As much as the Digital Age has transformed (and some would say, savaged) the printed medium, there are some things no amount of "let’s check that on my phone" can replace. Having, as The Wall Street Journal calls it, a "lavishly packaged, hernia-inducing tome" covering the history of Walt Disney’s animated films? That’s one of them. (After all, outside of sculpture, what other artistic medium can be discussed in terms of its chances of triggering a hernia?) This particular Taschen tome (obtainable for quite a bit less than the publisher’s $200 price tag) will pretty much ensure your Disney-loving friend is placed under an outsized gift-gifting obligation to you for years to come. (Make sure you flip through the book’s 624 pages every time you visit, just to make sure they do not forget.)
Rumors of a special black & white version of George Miller’s brilliant Mad Max: Fury Road surfaced almost as soon as the first trailers were released. Then its existence was confirmed and we all waited breathlessly for it to be released, hearing whispers that it would accompany last year’s excellent Mad Max Anthology;. But it didn’t. Fast forward a year and it’s finally here on a new, glorious eight-disc collection containing no fewer than four versions of Fury Road (BD, 4K, Digital HD/UV and Black & Chrome), as well as the previous 3 Mad Max films (all on BD) all the extras from last year’s set, plus a new doc, Road War about the making of The Road Warrior. Of course the real draw here is Black & Chrome. Putting it plainly, it’s a revelation, making Miller’s dystopian, post-apocalyptic wasteland even more vivid. Far from a gimmick, it’s an entirely new way of seeing this masterpiece and one I’ll opt for more often than not. Note: The UV code is for the original Fury Road only, and the set is also available in a $240 version with a model of Max’s Interceptor. —M.R.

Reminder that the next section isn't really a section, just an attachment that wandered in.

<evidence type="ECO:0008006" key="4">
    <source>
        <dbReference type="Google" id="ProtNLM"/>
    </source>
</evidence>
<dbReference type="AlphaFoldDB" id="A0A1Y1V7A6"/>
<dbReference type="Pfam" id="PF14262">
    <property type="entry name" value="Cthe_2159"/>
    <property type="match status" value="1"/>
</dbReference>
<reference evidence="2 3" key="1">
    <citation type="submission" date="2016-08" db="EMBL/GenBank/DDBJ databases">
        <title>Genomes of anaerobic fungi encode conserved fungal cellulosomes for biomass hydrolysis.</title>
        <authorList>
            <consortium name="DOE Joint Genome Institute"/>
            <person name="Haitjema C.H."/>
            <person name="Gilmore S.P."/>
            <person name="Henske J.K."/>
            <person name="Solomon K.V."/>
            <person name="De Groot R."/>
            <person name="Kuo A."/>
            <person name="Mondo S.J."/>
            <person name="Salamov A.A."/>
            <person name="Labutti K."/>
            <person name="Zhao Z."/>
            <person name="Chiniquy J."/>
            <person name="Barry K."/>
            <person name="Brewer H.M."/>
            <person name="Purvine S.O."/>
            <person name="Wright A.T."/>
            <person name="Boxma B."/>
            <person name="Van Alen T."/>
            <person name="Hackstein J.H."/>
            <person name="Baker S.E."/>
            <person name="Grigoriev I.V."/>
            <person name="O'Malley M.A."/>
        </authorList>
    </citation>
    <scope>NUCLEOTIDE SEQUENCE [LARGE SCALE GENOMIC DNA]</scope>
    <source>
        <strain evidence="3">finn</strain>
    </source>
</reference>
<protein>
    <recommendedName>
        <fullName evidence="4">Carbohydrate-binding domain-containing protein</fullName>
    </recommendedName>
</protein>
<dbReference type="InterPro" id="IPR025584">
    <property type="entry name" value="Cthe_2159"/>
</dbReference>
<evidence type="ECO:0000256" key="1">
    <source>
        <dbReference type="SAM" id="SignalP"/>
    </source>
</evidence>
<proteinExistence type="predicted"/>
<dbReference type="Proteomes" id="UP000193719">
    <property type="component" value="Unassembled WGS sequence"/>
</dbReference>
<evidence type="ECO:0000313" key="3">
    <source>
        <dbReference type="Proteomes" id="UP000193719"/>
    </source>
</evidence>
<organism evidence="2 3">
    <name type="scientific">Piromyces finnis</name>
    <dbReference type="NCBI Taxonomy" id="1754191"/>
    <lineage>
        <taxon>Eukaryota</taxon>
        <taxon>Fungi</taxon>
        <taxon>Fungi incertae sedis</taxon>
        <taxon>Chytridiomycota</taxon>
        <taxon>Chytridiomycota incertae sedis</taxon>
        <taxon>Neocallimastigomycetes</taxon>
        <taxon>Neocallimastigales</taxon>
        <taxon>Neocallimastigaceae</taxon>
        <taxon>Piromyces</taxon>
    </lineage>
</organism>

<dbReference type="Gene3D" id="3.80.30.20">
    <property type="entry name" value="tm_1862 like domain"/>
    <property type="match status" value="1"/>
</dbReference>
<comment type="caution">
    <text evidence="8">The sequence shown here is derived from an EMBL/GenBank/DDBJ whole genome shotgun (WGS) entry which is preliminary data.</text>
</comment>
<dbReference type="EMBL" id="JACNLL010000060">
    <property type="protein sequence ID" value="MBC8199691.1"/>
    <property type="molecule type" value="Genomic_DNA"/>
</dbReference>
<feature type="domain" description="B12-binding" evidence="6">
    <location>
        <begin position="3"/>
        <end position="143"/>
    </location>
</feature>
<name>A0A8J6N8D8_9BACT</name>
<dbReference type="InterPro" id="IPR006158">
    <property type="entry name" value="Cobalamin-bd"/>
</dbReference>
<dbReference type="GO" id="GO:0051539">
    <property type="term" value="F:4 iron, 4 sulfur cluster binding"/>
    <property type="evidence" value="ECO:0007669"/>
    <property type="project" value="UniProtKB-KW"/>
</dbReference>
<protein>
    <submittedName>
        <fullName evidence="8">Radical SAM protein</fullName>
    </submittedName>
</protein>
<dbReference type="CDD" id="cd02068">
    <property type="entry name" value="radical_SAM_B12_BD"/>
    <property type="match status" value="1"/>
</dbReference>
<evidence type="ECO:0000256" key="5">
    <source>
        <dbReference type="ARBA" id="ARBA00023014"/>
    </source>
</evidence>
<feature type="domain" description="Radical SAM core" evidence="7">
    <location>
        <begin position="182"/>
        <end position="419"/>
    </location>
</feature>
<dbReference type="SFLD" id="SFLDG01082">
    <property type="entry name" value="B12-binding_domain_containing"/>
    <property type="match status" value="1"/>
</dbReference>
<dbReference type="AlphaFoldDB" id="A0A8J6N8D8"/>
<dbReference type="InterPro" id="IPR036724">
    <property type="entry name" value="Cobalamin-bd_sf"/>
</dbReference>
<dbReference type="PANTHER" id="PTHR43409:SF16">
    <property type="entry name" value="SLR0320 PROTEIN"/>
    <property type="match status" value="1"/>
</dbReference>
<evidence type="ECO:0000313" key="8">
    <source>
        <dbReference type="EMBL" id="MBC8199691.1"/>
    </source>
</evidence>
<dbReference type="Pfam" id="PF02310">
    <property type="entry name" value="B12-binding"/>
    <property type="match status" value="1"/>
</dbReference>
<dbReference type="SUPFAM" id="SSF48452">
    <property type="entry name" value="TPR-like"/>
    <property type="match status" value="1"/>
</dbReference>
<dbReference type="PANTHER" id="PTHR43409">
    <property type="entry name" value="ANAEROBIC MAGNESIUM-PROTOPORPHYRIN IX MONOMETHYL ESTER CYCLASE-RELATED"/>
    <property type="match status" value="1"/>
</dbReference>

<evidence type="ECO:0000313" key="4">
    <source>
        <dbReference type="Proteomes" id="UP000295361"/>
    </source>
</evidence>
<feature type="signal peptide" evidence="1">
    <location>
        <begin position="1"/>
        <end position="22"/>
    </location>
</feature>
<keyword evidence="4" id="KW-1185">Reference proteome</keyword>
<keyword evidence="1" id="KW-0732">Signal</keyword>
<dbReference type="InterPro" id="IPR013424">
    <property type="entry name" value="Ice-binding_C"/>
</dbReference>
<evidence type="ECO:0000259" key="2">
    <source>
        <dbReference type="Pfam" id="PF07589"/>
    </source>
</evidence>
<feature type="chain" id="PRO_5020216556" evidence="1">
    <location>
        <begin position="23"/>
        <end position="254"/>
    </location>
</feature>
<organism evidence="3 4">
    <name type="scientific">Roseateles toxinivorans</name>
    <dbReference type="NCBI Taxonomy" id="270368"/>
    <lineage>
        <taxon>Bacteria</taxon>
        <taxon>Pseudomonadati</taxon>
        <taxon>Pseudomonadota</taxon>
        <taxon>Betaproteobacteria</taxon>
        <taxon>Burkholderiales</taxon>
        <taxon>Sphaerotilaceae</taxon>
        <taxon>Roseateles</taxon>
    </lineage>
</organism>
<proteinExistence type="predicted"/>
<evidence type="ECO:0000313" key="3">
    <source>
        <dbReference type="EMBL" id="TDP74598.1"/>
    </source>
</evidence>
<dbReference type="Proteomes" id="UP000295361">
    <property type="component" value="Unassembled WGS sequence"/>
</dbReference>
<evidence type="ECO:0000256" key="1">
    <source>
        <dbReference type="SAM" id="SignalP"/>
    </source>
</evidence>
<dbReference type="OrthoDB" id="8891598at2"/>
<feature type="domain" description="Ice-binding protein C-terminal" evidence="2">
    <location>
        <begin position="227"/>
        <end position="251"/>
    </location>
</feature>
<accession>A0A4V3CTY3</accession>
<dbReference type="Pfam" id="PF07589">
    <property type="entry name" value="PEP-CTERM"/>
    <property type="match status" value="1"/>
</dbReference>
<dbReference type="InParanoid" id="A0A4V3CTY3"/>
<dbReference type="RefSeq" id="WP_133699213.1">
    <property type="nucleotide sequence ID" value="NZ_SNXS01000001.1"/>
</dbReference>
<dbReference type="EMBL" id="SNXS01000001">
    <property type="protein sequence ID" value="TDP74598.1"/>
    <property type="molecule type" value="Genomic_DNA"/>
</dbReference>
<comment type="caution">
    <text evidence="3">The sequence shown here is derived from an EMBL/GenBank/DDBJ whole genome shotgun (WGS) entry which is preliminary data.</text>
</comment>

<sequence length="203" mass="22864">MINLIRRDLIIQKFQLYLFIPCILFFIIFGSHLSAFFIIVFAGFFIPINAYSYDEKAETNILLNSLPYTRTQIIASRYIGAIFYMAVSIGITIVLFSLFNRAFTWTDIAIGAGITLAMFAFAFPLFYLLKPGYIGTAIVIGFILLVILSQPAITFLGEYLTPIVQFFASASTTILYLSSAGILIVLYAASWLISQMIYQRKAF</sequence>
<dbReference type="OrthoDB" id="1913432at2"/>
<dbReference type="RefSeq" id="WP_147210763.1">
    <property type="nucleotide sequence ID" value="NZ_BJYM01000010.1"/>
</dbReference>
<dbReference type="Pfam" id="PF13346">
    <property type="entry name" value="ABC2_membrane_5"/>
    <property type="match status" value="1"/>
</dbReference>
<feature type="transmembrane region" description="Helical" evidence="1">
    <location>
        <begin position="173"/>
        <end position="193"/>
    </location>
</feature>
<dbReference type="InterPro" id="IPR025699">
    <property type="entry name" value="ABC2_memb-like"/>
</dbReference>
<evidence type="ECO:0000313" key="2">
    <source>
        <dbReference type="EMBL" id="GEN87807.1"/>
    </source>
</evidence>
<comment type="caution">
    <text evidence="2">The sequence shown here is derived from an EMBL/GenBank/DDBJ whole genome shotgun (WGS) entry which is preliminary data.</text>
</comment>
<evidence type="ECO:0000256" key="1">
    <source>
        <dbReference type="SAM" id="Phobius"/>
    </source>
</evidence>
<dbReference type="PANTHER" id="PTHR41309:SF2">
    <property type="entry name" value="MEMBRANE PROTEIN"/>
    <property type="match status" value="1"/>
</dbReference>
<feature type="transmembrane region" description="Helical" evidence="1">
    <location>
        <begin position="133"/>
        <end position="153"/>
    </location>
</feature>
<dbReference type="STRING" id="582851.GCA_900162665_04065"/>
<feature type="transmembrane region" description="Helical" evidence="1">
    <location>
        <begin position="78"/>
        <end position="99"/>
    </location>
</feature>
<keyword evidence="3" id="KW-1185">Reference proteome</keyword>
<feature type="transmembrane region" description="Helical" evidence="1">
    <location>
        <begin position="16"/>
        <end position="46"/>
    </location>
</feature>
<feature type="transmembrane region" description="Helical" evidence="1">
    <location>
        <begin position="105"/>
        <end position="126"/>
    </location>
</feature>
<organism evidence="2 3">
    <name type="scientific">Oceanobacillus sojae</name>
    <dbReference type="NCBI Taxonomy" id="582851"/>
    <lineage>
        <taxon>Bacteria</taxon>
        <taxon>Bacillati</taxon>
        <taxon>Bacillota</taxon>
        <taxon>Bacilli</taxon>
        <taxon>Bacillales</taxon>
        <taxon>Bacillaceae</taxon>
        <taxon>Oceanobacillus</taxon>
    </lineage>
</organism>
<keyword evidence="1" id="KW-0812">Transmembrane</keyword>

Thanks to Disney, Star Wars gift-giving is no longer just a nostalgia play. And with Rogue One: A Star Wars Story about to hit theaters, giving the gift of drone tie fighters, x-wings, speeder bikes and the Millennium Falcon itself is both a no-brainer for fans and a good time for drone hobbyists who are not Star Wars fans to pretend they are.
Yes, we featured Funko’s figures last year, and everything we said then is just as true now. The sheer flexibility in selection and low price (all things gift-giving considered) of Funko’s vinyls make them too ideal a resource to overlook. Besides, in this time of consumption both mass and conspicuous, who doesn’t like to keep a little totem or two that marks his or her relative position in the increasingly cluttered pop culture multiverse? With the particular items focused on in this entry, you’ve got nostalgia (Labyrinth’s 30th anniversary) and Bowie love in play. Does it remind me of the babe? ("Who do?" "You do!") Indeed it does.